Are you counting on two incomes in order to make your mortgage payment? Are you spending more than 35% of your gross income just to pay your monthly mortgage? Would you be in deep trouble if you experienced a reduction in income (going from two to one incomes due to job loss, having hours cut, having pay reduced, etc.)? If the answer is yes, you may be paying for more home than you can afford.

Here are two rules of thumb to follow in regards to mortgage payments: - Stay within 25-30% of your gross income - Are you a two-income family? Buy as if you had just one income. This way you are creating margin in case of a job loss or if we ever experience an interest rate hike.

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Monday, November 8, 2010

Basic Tips to Manage Money

So you already earned your money. The next question presented to you is what you are going to do with it. Even when one has the list of payables and obligations to liquidate the monthly charges, a means of properly handling the money is required to be able to maintain a stable and consistent budgeting. Here are some basic tips to manage money.

Know When To Stop

Probably the hardest thing to do is to stop when it is needed, especially in terms of having more than what could be paid off. We should be able to know what things are plausible and valid to be supported with our own means of productivity. When we get more than what we could support, chances are that we end up giving them up, or worse, wrongly choosing what things to retain and what things to let go.

The idea of knowing the needs and wants also fit in this description as we should be able to determine first what things we need than want. This prevents us from being biased in our judgment in acquiring. More often than not, the things that we want are more appealing and are a greater risk of snagging us in a trap of financial burden and chaos in the long run.

Taking time to stop and think first and then evaluating what to prioritize first is essential to a progressive and stable money management.

Impulsiveness Means Disaster

One of the basic tips to manage money is to stop ones self from being impulsive. Even if we have already determined what to prioritize, we still have to further evaluate for alternatives and not actually spend on the first offer that comes our way. When we are impulsive, there is a very high chance that we risk our money into spending for something that we could have gotten away with at much of a lesser price.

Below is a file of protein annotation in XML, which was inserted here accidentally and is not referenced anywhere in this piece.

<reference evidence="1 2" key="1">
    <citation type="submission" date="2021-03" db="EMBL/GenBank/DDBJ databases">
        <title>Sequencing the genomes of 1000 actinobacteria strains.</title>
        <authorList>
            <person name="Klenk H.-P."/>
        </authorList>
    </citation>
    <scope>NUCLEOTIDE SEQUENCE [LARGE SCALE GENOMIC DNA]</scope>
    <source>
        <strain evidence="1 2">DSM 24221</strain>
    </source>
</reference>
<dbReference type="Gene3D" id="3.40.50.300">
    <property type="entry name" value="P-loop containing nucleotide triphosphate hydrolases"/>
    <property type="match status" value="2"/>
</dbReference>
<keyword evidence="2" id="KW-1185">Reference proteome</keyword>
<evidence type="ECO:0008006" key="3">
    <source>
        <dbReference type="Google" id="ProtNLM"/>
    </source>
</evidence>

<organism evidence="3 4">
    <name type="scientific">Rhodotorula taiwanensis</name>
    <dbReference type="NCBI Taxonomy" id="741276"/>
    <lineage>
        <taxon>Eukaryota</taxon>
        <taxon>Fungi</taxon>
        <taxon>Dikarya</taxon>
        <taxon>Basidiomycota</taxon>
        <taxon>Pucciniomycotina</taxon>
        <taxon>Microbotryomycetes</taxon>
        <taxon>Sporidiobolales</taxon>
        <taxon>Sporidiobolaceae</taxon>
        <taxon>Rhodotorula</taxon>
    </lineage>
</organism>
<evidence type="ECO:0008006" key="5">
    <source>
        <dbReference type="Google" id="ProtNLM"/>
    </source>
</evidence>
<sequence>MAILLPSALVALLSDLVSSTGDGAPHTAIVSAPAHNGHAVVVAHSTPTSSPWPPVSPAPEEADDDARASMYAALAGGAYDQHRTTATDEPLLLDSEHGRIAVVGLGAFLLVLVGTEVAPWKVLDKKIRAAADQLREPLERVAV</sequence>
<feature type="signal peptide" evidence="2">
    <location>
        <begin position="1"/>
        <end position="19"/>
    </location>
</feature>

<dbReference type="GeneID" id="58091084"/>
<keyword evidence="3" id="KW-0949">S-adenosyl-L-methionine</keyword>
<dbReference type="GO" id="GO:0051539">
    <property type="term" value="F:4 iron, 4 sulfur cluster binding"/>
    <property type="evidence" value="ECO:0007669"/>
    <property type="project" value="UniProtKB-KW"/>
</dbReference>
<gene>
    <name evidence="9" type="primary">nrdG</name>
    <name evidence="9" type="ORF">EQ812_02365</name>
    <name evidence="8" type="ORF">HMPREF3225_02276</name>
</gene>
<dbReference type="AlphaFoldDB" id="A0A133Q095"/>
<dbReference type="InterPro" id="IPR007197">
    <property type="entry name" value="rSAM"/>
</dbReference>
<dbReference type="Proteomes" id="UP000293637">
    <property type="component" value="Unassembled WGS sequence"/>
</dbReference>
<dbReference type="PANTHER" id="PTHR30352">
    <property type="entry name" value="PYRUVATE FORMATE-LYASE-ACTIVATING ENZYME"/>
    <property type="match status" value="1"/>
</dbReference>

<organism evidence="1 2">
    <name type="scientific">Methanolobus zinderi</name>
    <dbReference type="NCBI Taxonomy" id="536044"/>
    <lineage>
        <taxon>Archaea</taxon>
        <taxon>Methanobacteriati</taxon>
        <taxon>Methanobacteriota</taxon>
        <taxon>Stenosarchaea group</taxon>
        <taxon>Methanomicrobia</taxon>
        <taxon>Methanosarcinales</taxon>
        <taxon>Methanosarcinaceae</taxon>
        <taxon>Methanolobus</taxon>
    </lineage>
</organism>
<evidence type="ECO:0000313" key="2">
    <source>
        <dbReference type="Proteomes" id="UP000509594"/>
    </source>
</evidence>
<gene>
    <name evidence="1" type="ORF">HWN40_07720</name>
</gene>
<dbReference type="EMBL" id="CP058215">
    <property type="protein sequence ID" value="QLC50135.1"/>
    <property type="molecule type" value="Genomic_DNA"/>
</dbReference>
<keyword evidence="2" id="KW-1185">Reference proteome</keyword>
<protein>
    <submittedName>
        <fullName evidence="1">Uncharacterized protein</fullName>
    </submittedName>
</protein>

Risk Is Healthier Than Full Security

Risking the resources we have for a productive cause and viable profit earner is a healthy practice to take by an individual. Though this may mean a loss of capital in the form of personal money, not investing and instead just putting it in your personal safety vault or the bank will stagnate your extra resources.

Nevertheless, careful planning and feasibility study of a business venture is needed to determine the most efficient way to establish and commence a risky business deal into a promising profit earner.<p>

Planning Ahead Is Essential

Even if we still have a lot of flexible time to just sit around and enjoy each day as it passes by, planning ahead of schedule in terms of a few months to several years is important in projecting one's self when the future comes. It does not have to be followed as rigidly as it should be, but just enough to become a basis of many activities and choices by the individual. Knowing where to go and what to do lessens the chances of getting stuck up in a crossroad of future choices. Furthermore, this lessens the worries and anxieties that a person might be thinking as important dates draw near. In addition to that, these pre-set guidelines would serve as a means to calibrate the performance of the self with the intended output, therefore allowing him to properly reset or recalibrate the means of work and production in order for him to further increase the expected outcome reasonably.

These basic tips to manage money are just a few of the many means to effectively have more resources than just getting break evened with your salaries and allowances.